30 Things I Learned From Being The Mom Of A Child with Addiction
By: Sharon Lee Mandel
Sharon is a family addiction counsellor who works privately as well as volunteering for parents and family members who have loved ones in active addiction. She is empathic and has lived experience (her son spent 17 years in active addiction and has been in recovery for six years). Sharon uses humour as it goes a long way when you are dealing with all this chaos!
In no particular order:
- Most doctors don’t know very much about addiction.
- Help is extremely difficult to find.
- Enabling does not help. What it does is it removes the natural consequences of your child’s behaviour. Enabling is not allowing them to mature & figure things out for themselves. Think about that. I know you think you are “helping”.
- They lie. A lot. They are ashamed and embarrassed of what they are doing and they cannot stop by themselves. They have many secrets to hide from you.
- They manipulate.
- If you think they are stoned or drunk, you are probably right. A parent’s instincts are usually correct. Go with your gut feelings.
- They steal. If something is missing, they usually took it. Don’t think you misplaced it, or question yourself. You did have $40 in your wallet, not $10.
- Never argue or try to reason with them while they are using. You are talking to the drugs, not to the person you love. Walk away.
- If you threaten them with a punishment, make sure that you are prepared to carry it through. If you aren’t, don’t say it. They will see your weakness and play you like a fiddle. You have to be consistent. I know, it’s a tough one!
- If you are parenting with a spouse or partner, be on the same page. Always. Otherwise, they will divide and conquer. Persons in active addiction are very bad for your marriage/relationship!
- They are as mature as the day they started using. If they started using at the chronological age of 15 and they are now 25, they usually have the maturity of a 15 year old. They are emotionally stunted. So yes, they are very immature.
- NEVER GIVE THEM MONEY. Or anything that they can sell. This goes for grocery gift cards etc. (This is a biggie. It should be at the top of my list!)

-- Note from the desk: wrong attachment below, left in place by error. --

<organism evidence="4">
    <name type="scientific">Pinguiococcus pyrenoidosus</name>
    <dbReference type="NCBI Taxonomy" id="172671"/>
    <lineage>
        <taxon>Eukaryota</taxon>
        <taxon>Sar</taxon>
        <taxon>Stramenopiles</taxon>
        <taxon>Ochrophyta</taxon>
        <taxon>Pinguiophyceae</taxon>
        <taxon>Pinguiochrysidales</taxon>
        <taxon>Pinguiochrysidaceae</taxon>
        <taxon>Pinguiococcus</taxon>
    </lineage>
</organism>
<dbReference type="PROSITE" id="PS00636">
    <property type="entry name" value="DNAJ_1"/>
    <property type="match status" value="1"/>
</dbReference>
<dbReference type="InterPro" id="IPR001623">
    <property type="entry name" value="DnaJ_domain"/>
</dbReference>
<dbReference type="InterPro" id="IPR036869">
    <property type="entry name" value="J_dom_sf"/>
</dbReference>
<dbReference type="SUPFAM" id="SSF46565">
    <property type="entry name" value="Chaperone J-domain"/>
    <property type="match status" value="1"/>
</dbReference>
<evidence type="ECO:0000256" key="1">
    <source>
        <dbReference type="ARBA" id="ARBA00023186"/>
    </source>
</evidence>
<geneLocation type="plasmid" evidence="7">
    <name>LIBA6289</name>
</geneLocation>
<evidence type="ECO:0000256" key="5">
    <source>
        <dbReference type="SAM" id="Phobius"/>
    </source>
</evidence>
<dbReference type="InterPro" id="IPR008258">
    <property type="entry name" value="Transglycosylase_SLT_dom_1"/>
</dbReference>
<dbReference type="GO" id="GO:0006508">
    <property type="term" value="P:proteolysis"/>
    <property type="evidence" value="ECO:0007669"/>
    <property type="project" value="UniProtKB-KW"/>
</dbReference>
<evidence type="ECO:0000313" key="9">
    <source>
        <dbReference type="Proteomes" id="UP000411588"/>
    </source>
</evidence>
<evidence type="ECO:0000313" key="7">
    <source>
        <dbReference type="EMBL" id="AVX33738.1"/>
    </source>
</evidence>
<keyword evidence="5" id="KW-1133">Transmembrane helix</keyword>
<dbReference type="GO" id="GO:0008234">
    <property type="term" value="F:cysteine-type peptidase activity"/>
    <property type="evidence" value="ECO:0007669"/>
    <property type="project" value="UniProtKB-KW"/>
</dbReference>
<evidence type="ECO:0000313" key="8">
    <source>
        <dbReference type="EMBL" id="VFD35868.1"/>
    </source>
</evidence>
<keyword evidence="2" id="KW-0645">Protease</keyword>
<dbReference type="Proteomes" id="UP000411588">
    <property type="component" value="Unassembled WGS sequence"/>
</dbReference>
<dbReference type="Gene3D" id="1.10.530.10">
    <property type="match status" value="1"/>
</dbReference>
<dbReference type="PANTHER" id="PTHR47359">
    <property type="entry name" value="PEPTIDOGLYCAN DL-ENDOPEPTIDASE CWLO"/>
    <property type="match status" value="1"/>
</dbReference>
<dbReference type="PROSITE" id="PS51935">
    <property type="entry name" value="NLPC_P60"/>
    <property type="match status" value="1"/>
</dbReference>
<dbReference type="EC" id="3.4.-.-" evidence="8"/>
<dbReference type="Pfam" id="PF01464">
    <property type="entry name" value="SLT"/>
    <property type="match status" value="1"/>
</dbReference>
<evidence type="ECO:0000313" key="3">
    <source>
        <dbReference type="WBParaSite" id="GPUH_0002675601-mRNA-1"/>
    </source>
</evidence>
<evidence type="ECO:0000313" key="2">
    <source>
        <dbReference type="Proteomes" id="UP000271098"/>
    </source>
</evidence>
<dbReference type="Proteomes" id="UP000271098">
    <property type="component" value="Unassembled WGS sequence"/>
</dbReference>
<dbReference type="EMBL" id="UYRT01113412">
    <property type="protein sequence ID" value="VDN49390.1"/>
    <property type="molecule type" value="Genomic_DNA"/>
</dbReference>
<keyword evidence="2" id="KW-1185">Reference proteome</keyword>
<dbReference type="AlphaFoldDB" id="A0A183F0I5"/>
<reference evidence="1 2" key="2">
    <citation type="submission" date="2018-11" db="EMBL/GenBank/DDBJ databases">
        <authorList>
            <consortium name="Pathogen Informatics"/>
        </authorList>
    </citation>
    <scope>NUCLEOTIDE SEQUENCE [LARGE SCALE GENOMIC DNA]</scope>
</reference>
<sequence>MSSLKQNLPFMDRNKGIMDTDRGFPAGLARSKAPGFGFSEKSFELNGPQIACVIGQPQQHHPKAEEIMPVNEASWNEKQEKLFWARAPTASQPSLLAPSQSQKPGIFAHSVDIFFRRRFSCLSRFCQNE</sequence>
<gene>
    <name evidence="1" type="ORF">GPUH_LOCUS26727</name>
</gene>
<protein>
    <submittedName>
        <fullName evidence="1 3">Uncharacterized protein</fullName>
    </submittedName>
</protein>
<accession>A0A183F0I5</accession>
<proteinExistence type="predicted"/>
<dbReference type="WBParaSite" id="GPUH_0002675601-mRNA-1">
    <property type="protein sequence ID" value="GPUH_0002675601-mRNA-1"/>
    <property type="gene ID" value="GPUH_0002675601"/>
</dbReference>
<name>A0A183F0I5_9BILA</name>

- They are very resourceful. Remember this when they try to make you feel guilty. (eg. “I will have no place to live.” “I need money for whatever.” “I can’t find a job.”) You need to remember that they can always find drugs. No problem.
- If they are diagnosed as having bipolar disorder, schizophrenia, or depression etc, while they are using, it can be the drugs presenting as a mental illness. If they had problems before, they can be addressed after they are clean. Sometimes they always did have a mental health issue so they self-medicate to feel better. It is tricky to figure out what came first.
- If you see them reach sobriety, you will see the child you raised so well. You did! Stop blaming yourself!
- Detox and treatment is good but AFTER CARE is the most important part of recovery. It is easy to stop using. It is the “staying stopped” part that is so difficult. (And I was naive enough to think that my son would come out of rehab the first time and be “cured”. It usually doesn’t work that way.)
- They will hold you hostage in your own home, for years if you allow it.
- Keeping them at home or paying for an apartment will not keep them alive. They can overdose at home just as easily as on the street.
- Our healthcare system is very bad, especially when it comes to addiction and mental health. (That was an understatement.)
- Your health, physically, mentally, and emotionally might fail. Try to take care of yourself. I know that it is nearly impossible, but make an attempt.
- If you practice, and it is SO DIFFICULT, try to “detach with love”. Listen to Melody Beattie’s book “Codependent No More” on YouTube or buy the book. It is also available on tape, on iTunes or in the library. Read or listen to it a few times if necessary. It helps. Seriously. (I didn’t believe it either.)
- Addicts say that they “need to be ready” to quit. They have to be “sick and tired of being sick and tired.”
- They blame you for everything. Tune it out. It is NOT true.
- You may feel depressed, embarrassed, guilty, isolated, angry, confused, depleted anxious and think that you are losing your mind. Normal.
- You need support. A family group gives you empathy, guidance, friendships and encouragement. It was my lifesaver. Exchange phone numbers. Become friends with the people in your circle. It was the single best thing that I did for myself. (It was life changing for me and it saved my son’s life because I changed. I got stronger.)
- Educate yourself. Watch YouTube videos, read, Google, Facebook. Yes, I said Facebook. There are tons of “pages to “like” on Facebook. Explore Pinterest. (Type in addiction or whatever drugs you think they are using.) Check out my Pinterest. (Sharon Lee Mandel- Addiction & Recovery) You can kill a day right there. Knowledge is power. There are thousands of educational videos online about addiction and recovery. Learn! Take a rest from worrying and study everything about your child’s disease.
- If nothing changes … nothing changes. Think about that.
- Learn the Serenity Prayer. Repeat it when necessary! Here it is:
God, grant me the serenity to accept the things I cannot change, the courage to change the things I can, and the wisdom to know the difference.
(You don’t have to say God. Say whatever works for you.) I am not a religious person, but I love this prayer. Read it again. These words are profound and I use it for many situations in my life. ONCE MORE WITH PASSION!
- They love their drug of choice more than they love you.
- Never give up hope.